Could the tap run dry at Montijo? Portuguese national carrier declines to use Lisbon’s new airport, when it is built

TAP Air Portugal’s CEO Antonoaldo Neves has stated that TAP will not use the Lisbon Montijo Airport following its conversion from a military base by 2022 in order to maintain a hub structure at Humberto Delgado Airport (LHDA). He said: “I’m in favour of Montijo but don’t want to use it… I wish all the best for Montijo, as soon as possible”. Mr Neves maintained that LHDA is “totally exhausted” of its capacity.


Summary:

  • TAP Air Portugal’s CEO has stated that the flag carrier will not use the Lisbon Montijo Airport;
  • The new airport will be converted from its existing military use by 2022 and bring much needed capacity into the Lisbon airport system;
  • TAP’s CEO Antonoaldo Neves says he is in favour of the airport, but wants to maintain its hub operation at current Humberto Delgado Airport;
  • The pace of growth in tourism demand in Lisbon means it is no longer a replacement airport discussion but a future ‘Portela plus Montijo’ strategy.

Mr Neves has also recently said that his company is completely against co-financing the new airport, despite the urgency required to build the facility. He said if the airport requires the airline to co-finance the facility, TAP will look at court action. It is not clear what “co-financing” means. It probably refers to the raising of charges at LHDA on the airlines, of which TAP is the largest by seat capacity and movements and would naturally bear the greatest burden.

CHART – TAP Air Portugal is the largest operator at Lisbon Humberto Delgado Airport, but LCCs have an increasing presence in the Portuguese capitalSource: CAPA – Centre for Aviation and OAG (data: w/c 01-Oct-2018)

One might argue that the LCCs, who collectively have over 22% of both the movements and seats, should be the ones being leveraged to help pay for Montijo’s conversion if anyone has to, as they are the ones more likely to be using the facility allowing LHDA’s full-service hub status can be retained.

It is less likely to refer to TAP actually being asked to put its hand into its pocket and actually become an investor in the airport, even if such activities are gaining in frequency in some other countries.

The issue has gone quiet this year while an environmental report was prepared. As this article is written Portugal’s Prime Minster, António Costa, said the government and airports operator, ANA (now controlled by Vinci), will press ahead with the new airport, hinting that it will happen, whatever the environmental report concludes, a fait accompli.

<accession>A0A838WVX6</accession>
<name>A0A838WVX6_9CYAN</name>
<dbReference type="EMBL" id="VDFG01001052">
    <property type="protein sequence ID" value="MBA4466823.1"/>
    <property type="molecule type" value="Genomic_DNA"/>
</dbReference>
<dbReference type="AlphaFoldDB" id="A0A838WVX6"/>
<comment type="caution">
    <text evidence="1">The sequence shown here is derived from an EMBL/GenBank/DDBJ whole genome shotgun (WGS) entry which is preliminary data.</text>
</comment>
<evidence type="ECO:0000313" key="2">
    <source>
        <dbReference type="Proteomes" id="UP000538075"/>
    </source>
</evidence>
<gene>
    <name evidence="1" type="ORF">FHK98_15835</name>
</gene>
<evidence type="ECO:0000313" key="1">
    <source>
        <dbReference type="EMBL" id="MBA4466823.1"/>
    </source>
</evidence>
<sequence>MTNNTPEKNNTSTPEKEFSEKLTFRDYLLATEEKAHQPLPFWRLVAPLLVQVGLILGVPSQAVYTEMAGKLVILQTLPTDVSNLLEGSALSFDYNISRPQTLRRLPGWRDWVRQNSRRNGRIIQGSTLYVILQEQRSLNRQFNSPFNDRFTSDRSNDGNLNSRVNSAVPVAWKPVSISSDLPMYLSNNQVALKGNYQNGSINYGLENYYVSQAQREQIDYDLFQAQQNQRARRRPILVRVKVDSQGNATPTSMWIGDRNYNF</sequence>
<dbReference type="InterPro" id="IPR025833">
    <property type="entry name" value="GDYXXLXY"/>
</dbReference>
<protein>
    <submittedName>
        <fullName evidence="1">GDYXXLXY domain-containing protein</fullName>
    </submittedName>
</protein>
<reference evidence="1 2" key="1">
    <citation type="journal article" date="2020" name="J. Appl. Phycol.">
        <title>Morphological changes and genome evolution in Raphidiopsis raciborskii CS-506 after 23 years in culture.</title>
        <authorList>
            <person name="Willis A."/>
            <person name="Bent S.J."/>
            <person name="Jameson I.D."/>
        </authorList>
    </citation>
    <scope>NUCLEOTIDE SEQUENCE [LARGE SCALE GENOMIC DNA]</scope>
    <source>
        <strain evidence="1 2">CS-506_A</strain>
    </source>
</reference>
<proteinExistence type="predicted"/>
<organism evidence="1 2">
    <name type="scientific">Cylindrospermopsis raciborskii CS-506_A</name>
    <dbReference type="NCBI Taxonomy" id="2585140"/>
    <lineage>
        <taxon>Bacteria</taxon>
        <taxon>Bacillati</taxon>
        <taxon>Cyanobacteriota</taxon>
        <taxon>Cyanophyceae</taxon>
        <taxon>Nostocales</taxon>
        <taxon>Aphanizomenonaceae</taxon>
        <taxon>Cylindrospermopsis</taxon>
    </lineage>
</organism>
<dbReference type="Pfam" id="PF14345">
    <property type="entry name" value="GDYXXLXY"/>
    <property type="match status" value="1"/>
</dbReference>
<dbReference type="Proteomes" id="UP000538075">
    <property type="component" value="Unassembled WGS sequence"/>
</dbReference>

READ MORE… CAPA members can view this report form last year… Lisbon Humberto Delgado Airport considers ‘annexing’ another airport to solve capacity shortage

Mr Costa said the government merely awaits the environmental impact study before giving the green light to the ‘Portela plus Montijo’ project – Portela being the original name for LHDA. There is a suggestion that he wants to act quickly, before the national mood turns against the Montijo project.

At a tourism conference in Lisbon he spoke of the need “to correct today the mistake that was made ten years ago that means we don’t already have the second airport we needed.” This was a reference to the Ota airport project, to the north of Lisbon, which was supposed to replace LHDA.

A year ago, the Government signed an agreement with ANA that defined a strategic option, to keep operating LHDA but to aim for growth with a new airport in Montijo, which is south of the Tejo (Tagus) river but near enough to serve Lisbon.

Mr Costa clearly believes that with LHDA one of the most physically constrained in the world, together with the pace of growth in tourism demand (+16.1% in 2017, the fourth consecutive year of double-digit growth), there is no solution other than ‘Portela plus Montijo’.

“A positive environmental report will make the Montijo decision absolutely irreversible”, he said, adding: “After the country has torn up decades of studies and alternatives to the site, we cannot now waste time and, above all else, we cannot allow time for the national consensus to be exhausted once again. That is why we have to decide, we must move forward and we must do it.”

Mr Costa wants tourism revenues to reach 10% of Gross Domestic Product, the average in the EU’s member countries, while Portugal currently is at 8%.